When you create slides in PowerPoint, do you consider colour contrast? A recent poll conducted on LinkedIn showed that only 5% of people use a contrast tool to check how easy it is to read their content.
I don’t know about you, but recently I have seen some very hard to read PowerPoint slides. Imagine losing out on business because a potential customer couldn’t read your slides, or social media posts, for that matter! This is why colour contrast is so important. What do we mean by colour contrast? How easy it is to see text, depending on the colour of the text and background. The image below shows some examples.
I’ve always had an interest in colour. Many years ago, I worked in the automotive industry. My job was to colour match the fabric for the interior of cars. When a new roll of material arrived on site, I had to assess it to ensure the colour was within tolerance. The company made interior parts for companies including Rover, Land Rover, Toyota, Ford and Jaguar. These companies did not want the fabric on one door to look different from another door.
On my first day on the job, I was introduced to the Farnsworth Munsell 100 hue colour test. The test consists of 4 trays containing 85 removable colour reference caps of incremental hue variations spanning the visible spectrum. The colour caps were removed and put in random order. The test involves putting the caps back into hue order between two fixed hues. This is repeated for each of the four trays.
I passed with zero errors. I had an eye for colour! My boss, a man, told me that he rarely saw this result. Why is it important to say to you my boss was a man? Because men are more likely to experience colour blindness than women. According to X-rite, a manufacturer of spectrophotometers (scientific equipment to measure colour), 1 in 12 males has a form of colour blindness compared with 1 in 225 women; a big difference! I worked in a male-dominated environment. Perhaps that was why my boss had never seen anyone get a perfect score before.
If like me, you’re curious, you can take an online test on the X-rite website. Here’s an example of the test before and after completion. On the left is the test before you start and on the right is the completed test.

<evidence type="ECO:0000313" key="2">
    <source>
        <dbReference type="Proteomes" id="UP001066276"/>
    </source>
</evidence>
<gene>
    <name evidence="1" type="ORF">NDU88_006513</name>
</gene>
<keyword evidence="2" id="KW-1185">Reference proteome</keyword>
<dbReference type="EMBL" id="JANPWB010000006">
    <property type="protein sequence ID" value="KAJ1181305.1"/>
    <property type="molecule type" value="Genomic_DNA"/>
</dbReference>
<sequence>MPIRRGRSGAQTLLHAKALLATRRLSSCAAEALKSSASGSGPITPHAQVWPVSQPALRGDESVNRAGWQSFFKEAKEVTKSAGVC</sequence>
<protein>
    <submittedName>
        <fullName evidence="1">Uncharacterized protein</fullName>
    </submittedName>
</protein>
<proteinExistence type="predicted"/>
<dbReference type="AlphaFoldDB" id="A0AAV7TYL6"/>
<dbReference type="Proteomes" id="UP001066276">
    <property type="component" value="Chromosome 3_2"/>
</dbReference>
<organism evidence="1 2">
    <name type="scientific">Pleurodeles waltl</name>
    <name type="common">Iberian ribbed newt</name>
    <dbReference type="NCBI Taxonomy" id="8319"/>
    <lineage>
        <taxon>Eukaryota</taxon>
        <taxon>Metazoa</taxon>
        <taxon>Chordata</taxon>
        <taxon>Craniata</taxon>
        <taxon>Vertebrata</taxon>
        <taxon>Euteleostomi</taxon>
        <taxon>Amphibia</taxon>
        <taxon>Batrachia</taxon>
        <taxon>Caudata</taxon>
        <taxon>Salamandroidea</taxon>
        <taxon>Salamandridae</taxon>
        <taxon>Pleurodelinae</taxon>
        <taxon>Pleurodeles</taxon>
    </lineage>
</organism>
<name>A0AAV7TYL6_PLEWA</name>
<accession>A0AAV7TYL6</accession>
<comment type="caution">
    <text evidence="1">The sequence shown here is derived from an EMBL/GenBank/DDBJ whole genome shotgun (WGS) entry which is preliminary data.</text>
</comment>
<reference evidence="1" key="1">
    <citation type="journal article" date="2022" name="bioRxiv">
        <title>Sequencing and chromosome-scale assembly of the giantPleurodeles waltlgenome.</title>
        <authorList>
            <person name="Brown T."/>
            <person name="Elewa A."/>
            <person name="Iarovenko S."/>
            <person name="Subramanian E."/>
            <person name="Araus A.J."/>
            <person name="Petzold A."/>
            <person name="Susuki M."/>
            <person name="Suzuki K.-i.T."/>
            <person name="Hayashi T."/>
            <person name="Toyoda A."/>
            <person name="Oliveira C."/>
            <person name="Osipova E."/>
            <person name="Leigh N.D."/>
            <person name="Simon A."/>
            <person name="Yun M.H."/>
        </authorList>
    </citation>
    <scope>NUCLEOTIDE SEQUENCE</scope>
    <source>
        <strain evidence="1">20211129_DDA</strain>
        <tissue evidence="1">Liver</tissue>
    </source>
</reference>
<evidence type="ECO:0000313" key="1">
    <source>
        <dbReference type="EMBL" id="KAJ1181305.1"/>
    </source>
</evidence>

And, here’s the result below. Although I now wear glasses, my colour assessment is still as sharp as twenty-something years ago!
What does all this have to do with PowerPoint slide design?
We perceive colour differently, and what’s more, some people with colour blindness only see in black and white or greyscale. The most crucial aspect to consider when creating a presentation is our audience, so how can we cater for colour disabilities when we design PowerPoint slides?
One way is to consider the contrast between the colour of your text and the background colour. There are several online tools you can use. The assessment is based on the Web Content Accessibility Guidelines (WCAG) 2.0.
These tools allow you to enter the colour of your text and background using various colour measurements units. If this is all new to you, start with Contrast Checker because this tool allows you to use RGB colour units (Red, Green, Blue) used in PowerPoint. Below is the output from Contrast Checker. As you can see, this combination ticks all the boxes.
The pass or fail criteria are based on different font sizes, the brightness and colour difference and how readable your text is in greyscale (for people who cannot see in colour).
Others tools available are WebAim and Coolors.
I’d love to hear your feedback on these tools and if you’d like to know more about how I can help you with your PowerPoint slide, check out my Services page!